My gaze turns in his direction, and I see the Fourth-prince is following behind, approaching us with quick strides. I hurriedly rise and pay the ceremonial respects.
Fourth prince’s eyes look at Hongshi as he asks coolly, “What is going on?”
Hongshi seems very afraid of him and answers meekly, “I talked to her for a little while.” He suddenly appears to remember something and loudly complains, “Father, she won’t pay respect to me, and when I ask her questions, she doesn’t answer. And she says she doesn’t know who she is.”
When I hear this, I wish I could pass out in a coma on the spot. You little Hongshi! You just love tattling so much! No wonder people hate you! I do not know how I should respond, so in the end, I can only choose to not respond and stand there silently.
The Fourth-prince orders the eunuch beside him, “Take Hongshi back over to where Niangniang is.” The eunuch answers submissively and quickly squats down and piggybacks Hongshi. Before Hongshi leaves, he looks at me as if he wants to say something, but seeing the cold expression on his father’s face, he does not dare make a sound and obediently leaves with the eunuch.
I had thought the Fourth-prince would leave with Hongshi, but he actually continues standing there motionless. Thinking that I probably will not be able to withdraw from here anyway, I decide to just stay and hear what he has to say. And so, I stand quietly with my head lowered, watching the setting sun stretch and pull the willow tree’s shadow.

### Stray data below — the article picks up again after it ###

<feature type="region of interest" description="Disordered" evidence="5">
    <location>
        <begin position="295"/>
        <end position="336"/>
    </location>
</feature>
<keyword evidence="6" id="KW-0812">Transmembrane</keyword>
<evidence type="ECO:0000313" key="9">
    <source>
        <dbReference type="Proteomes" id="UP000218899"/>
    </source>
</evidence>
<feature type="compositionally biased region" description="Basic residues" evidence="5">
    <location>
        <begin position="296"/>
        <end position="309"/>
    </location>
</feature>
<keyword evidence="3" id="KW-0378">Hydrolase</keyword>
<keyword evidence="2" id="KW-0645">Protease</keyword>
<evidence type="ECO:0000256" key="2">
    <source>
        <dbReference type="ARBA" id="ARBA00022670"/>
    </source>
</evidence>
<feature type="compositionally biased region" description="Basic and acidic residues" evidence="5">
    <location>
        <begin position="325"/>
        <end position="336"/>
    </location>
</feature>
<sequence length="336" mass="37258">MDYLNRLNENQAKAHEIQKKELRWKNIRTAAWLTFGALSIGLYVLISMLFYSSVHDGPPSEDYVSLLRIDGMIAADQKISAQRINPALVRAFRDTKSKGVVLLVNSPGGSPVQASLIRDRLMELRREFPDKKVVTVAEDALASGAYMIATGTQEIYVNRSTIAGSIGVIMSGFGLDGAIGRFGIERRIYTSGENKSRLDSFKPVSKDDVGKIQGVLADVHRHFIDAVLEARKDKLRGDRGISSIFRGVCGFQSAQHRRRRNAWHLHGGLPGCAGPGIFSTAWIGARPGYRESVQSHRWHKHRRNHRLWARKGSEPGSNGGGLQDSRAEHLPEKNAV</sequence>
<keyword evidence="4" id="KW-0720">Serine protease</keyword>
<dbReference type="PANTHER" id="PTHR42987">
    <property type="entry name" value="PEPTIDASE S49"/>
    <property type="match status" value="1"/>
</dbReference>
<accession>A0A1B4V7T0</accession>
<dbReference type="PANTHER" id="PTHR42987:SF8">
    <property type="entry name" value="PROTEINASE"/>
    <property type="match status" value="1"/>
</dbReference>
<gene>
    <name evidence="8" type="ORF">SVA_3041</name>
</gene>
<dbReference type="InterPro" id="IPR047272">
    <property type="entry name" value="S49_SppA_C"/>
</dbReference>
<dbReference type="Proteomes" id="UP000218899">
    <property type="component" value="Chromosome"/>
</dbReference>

He was silent for a while before he says indifferently, “Next time, if you want to know more about my personal matters, you may simply ask me directly.”
My heart leaps, and I start to grumble silently about the Thirteenth-prince. I inquired with him about the Fourth-prince’s private matters, but he was not able to answer more than a few questions. Somehow, though, he still managed to make the Fourth-prince aware of everything. If I had known, I would not have asked him. Now what should I do?
Seeing that I do not show even the slightest reaction, he straightens the hem of his gown and seats himself on the rock I had been sitting on not long ago. Squinting his eyes slightly as he looks at the flowerbed ahead, he states in a flat tone, “My favourite tea is Taiping Houkui tea, favourite dessert is yu’kou pastry, favourite colour is the blue of the sky after the rain, favourite style of chinaware is white porcelain embellished with flowers and butterflies that have been color-washed in paint. I like dogs, hate cats, hate eating spicy foods, dislike drinking too much wine…” He pauses briefly and thinks before continuing, “Thirteenth Brother has likely already told you all this. You had too many questions, though, and that is all I can recall at this moment. If there is anything else you want to know, ask now.”